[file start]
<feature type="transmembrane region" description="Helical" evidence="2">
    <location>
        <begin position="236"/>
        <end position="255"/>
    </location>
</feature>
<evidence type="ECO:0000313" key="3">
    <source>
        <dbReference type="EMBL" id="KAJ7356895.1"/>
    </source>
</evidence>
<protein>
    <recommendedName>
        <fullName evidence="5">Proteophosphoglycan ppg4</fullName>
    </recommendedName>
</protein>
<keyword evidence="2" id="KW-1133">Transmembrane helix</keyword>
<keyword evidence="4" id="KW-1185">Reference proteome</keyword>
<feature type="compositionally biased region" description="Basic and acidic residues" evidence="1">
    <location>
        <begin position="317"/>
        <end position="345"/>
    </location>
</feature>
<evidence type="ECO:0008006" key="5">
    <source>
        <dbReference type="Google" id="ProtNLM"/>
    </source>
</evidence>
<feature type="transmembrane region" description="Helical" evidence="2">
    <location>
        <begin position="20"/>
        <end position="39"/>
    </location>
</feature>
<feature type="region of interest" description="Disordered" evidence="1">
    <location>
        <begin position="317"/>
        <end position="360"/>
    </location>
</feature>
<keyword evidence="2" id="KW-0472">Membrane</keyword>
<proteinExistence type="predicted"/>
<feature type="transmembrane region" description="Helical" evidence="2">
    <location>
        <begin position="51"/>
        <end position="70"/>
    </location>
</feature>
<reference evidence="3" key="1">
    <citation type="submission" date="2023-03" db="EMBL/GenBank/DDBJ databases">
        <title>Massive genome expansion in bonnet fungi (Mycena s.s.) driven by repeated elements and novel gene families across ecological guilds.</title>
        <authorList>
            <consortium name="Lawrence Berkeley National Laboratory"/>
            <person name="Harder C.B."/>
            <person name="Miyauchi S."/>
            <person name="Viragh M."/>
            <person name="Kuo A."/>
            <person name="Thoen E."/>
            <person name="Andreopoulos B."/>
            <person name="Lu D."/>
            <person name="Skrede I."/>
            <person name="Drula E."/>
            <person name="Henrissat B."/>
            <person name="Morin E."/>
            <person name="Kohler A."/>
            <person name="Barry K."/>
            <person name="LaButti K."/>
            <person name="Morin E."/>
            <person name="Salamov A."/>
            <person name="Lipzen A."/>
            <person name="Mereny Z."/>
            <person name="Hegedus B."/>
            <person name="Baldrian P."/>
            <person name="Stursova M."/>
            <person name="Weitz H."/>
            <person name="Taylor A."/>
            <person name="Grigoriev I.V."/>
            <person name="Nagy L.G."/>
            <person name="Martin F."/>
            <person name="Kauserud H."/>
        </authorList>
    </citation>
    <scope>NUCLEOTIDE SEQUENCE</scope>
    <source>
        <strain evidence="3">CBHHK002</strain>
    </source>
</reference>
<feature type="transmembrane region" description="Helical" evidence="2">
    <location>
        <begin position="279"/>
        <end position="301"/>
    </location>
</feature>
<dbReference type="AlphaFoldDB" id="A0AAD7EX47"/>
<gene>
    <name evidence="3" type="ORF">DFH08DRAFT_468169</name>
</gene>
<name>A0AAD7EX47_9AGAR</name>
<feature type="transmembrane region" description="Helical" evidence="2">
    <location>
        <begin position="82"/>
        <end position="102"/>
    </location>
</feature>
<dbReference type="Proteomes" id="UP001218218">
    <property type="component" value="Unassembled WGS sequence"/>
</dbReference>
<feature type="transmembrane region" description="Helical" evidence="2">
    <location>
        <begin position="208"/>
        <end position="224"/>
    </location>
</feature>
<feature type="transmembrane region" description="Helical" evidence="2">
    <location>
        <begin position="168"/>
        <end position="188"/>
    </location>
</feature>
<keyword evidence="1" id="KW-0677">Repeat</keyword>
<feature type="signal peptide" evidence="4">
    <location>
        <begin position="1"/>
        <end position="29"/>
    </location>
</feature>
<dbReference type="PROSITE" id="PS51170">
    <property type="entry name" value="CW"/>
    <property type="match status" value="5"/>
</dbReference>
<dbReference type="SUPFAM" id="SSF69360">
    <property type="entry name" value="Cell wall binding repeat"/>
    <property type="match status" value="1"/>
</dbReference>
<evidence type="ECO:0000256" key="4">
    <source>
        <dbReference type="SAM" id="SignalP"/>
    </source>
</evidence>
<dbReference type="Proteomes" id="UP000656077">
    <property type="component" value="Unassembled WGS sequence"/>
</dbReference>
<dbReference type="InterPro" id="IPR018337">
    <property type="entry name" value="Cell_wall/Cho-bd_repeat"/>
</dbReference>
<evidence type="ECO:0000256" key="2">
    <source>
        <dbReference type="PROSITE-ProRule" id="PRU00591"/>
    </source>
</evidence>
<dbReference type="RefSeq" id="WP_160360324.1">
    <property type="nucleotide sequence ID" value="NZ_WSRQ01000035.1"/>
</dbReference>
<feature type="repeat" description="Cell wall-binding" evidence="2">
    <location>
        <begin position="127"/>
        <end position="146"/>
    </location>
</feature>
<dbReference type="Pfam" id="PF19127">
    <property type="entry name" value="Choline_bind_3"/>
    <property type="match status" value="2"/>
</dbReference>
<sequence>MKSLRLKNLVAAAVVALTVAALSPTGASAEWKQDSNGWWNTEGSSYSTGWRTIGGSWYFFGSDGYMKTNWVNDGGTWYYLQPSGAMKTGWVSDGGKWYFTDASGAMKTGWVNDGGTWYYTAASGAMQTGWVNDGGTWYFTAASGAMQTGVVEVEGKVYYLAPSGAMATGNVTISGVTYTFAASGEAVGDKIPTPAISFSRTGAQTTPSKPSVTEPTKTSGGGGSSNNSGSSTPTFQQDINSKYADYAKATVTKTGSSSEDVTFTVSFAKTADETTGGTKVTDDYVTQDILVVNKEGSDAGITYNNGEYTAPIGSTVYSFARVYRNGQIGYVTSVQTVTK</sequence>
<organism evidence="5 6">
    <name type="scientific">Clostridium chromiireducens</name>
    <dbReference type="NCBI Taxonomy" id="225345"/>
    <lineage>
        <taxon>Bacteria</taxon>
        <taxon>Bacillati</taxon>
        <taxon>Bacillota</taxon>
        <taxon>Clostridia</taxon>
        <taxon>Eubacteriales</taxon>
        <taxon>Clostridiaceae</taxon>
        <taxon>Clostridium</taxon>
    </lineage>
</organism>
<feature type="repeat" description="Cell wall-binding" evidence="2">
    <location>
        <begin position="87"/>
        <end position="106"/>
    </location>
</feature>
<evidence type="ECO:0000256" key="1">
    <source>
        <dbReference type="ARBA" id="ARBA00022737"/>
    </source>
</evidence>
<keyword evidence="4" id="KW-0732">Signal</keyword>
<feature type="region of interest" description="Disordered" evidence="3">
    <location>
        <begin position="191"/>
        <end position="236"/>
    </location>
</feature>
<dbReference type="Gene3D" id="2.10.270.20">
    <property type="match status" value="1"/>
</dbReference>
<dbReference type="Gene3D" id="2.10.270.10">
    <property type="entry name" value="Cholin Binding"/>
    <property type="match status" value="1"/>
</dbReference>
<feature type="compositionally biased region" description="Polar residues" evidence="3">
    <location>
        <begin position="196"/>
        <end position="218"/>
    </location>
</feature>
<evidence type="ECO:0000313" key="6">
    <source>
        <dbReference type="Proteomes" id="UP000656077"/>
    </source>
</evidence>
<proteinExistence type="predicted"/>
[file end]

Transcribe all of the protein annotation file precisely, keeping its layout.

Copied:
<feature type="transmembrane region" description="Helical" evidence="2">
    <location>
        <begin position="236"/>
        <end position="255"/>
    </location>
</feature>
<evidence type="ECO:0000313" key="3">
    <source>
        <dbReference type="EMBL" id="KAJ7356895.1"/>
    </source>
</evidence>
<protein>
    <recommendedName>
        <fullName evidence="5">Proteophosphoglycan ppg4</fullName>
    </recommendedName>
</protein>
<keyword evidence="2" id="KW-1133">Transmembrane helix</keyword>
<keyword evidence="4" id="KW-1185">Reference proteome</keyword>
<feature type="compositionally biased region" description="Basic and acidic residues" evidence="1">
    <location>
        <begin position="317"/>
        <end position="345"/>
    </location>
</feature>
<evidence type="ECO:0008006" key="5">
    <source>
        <dbReference type="Google" id="ProtNLM"/>
    </source>
</evidence>
<feature type="transmembrane region" description="Helical" evidence="2">
    <location>
        <begin position="20"/>
        <end position="39"/>
    </location>
</feature>
<feature type="region of interest" description="Disordered" evidence="1">
    <location>
        <begin position="317"/>
        <end position="360"/>
    </location>
</feature>
<keyword evidence="2" id="KW-0472">Membrane</keyword>
<proteinExistence type="predicted"/>
<feature type="transmembrane region" description="Helical" evidence="2">
    <location>
        <begin position="51"/>
        <end position="70"/>
    </location>
</feature>
<reference evidence="3" key="1">
    <citation type="submission" date="2023-03" db="EMBL/GenBank/DDBJ databases">
        <title>Massive genome expansion in bonnet fungi (Mycena s.s.) driven by repeated elements and novel gene families across ecological guilds.</title>
        <authorList>
            <consortium name="Lawrence Berkeley National Laboratory"/>
            <person name="Harder C.B."/>
            <person name="Miyauchi S."/>
            <person name="Viragh M."/>
            <person name="Kuo A."/>
            <person name="Thoen E."/>
            <person name="Andreopoulos B."/>
            <person name="Lu D."/>
            <person name="Skrede I."/>
            <person name="Drula E."/>
            <person name="Henrissat B."/>
            <person name="Morin E."/>
            <person name="Kohler A."/>
            <person name="Barry K."/>
            <person name="LaButti K."/>
            <person name="Morin E."/>
            <person name="Salamov A."/>
            <person name="Lipzen A."/>
            <person name="Mereny Z."/>
            <person name="Hegedus B."/>
            <person name="Baldrian P."/>
            <person name="Stursova M."/>
            <person name="Weitz H."/>
            <person name="Taylor A."/>
            <person name="Grigoriev I.V."/>
            <person name="Nagy L.G."/>
            <person name="Martin F."/>
            <person name="Kauserud H."/>
        </authorList>
    </citation>
    <scope>NUCLEOTIDE SEQUENCE</scope>
    <source>
        <strain evidence="3">CBHHK002</strain>
    </source>
</reference>
<feature type="transmembrane region" description="Helical" evidence="2">
    <location>
        <begin position="279"/>
        <end position="301"/>
    </location>
</feature>
<dbReference type="AlphaFoldDB" id="A0AAD7EX47"/>
<gene>
    <name evidence="3" type="ORF">DFH08DRAFT_468169</name>
</gene>
<name>A0AAD7EX47_9AGAR</name>
<feature type="transmembrane region" description="Helical" evidence="2">
    <location>
        <begin position="82"/>
        <end position="102"/>
    </location>
</feature>
<dbReference type="Proteomes" id="UP001218218">
    <property type="component" value="Unassembled WGS sequence"/>
</dbReference>
<feature type="transmembrane region" description="Helical" evidence="2">
    <location>
        <begin position="208"/>
        <end position="224"/>
    </location>
</feature>
<feature type="transmembrane region" description="Helical" evidence="2">
    <location>
        <begin position="168"/>
        <end position="188"/>
    </location>
</feature>
<keyword evidence="1" id="KW-0677">Repeat</keyword>
<feature type="signal peptide" evidence="4">
    <location>
        <begin position="1"/>
        <end position="29"/>
    </location>
</feature>
<dbReference type="PROSITE" id="PS51170">
    <property type="entry name" value="CW"/>
    <property type="match status" value="5"/>
</dbReference>
<dbReference type="SUPFAM" id="SSF69360">
    <property type="entry name" value="Cell wall binding repeat"/>
    <property type="match status" value="1"/>
</dbReference>
<evidence type="ECO:0000256" key="4">
    <source>
        <dbReference type="SAM" id="SignalP"/>
    </source>
</evidence>
<dbReference type="Proteomes" id="UP000656077">
    <property type="component" value="Unassembled WGS sequence"/>
</dbReference>
<dbReference type="InterPro" id="IPR018337">
    <property type="entry name" value="Cell_wall/Cho-bd_repeat"/>
</dbReference>
<evidence type="ECO:0000256" key="2">
    <source>
        <dbReference type="PROSITE-ProRule" id="PRU00591"/>
    </source>
</evidence>
<dbReference type="RefSeq" id="WP_160360324.1">
    <property type="nucleotide sequence ID" value="NZ_WSRQ01000035.1"/>
</dbReference>
<feature type="repeat" description="Cell wall-binding" evidence="2">
    <location>
        <begin position="127"/>
        <end position="146"/>
    </location>
</feature>
<dbReference type="Pfam" id="PF19127">
    <property type="entry name" value="Choline_bind_3"/>
    <property type="match status" value="2"/>
</dbReference>
<sequence>MKSLRLKNLVAAAVVALTVAALSPTGASAEWKQDSNGWWNTEGSSYSTGWRTIGGSWYFFGSDGYMKTNWVNDGGTWYYLQPSGAMKTGWVSDGGKWYFTDASGAMKTGWVNDGGTWYYTAASGAMQTGWVNDGGTWYFTAASGAMQTGVVEVEGKVYYLAPSGAMATGNVTISGVTYTFAASGEAVGDKIPTPAISFSRTGAQTTPSKPSVTEPTKTSGGGGSSNNSGSSTPTFQQDINSKYADYAKATVTKTGSSSEDVTFTVSFAKTADETTGGTKVTDDYVTQDILVVNKEGSDAGITYNNGEYTAPIGSTVYSFARVYRNGQIGYVTSVQTVTK</sequence>
<organism evidence="5 6">
    <name type="scientific">Clostridium chromiireducens</name>
    <dbReference type="NCBI Taxonomy" id="225345"/>
    <lineage>
        <taxon>Bacteria</taxon>
        <taxon>Bacillati</taxon>
        <taxon>Bacillota</taxon>
        <taxon>Clostridia</taxon>
        <taxon>Eubacteriales</taxon>
        <taxon>Clostridiaceae</taxon>
        <taxon>Clostridium</taxon>
    </lineage>
</organism>
<feature type="repeat" description="Cell wall-binding" evidence="2">
    <location>
        <begin position="87"/>
        <end position="106"/>
    </location>
</feature>
<evidence type="ECO:0000256" key="1">
    <source>
        <dbReference type="ARBA" id="ARBA00022737"/>
    </source>
</evidence>
<keyword evidence="4" id="KW-0732">Signal</keyword>
<feature type="region of interest" description="Disordered" evidence="3">
    <location>
        <begin position="191"/>
        <end position="236"/>
    </location>
</feature>
<dbReference type="Gene3D" id="2.10.270.20">
    <property type="match status" value="1"/>
</dbReference>
<dbReference type="Gene3D" id="2.10.270.10">
    <property type="entry name" value="Cholin Binding"/>
    <property type="match status" value="1"/>
</dbReference>
<feature type="compositionally biased region" description="Polar residues" evidence="3">
    <location>
        <begin position="196"/>
        <end position="218"/>
    </location>
</feature>
<evidence type="ECO:0000313" key="6">
    <source>
        <dbReference type="Proteomes" id="UP000656077"/>
    </source>
</evidence>
<proteinExistence type="predicted"/>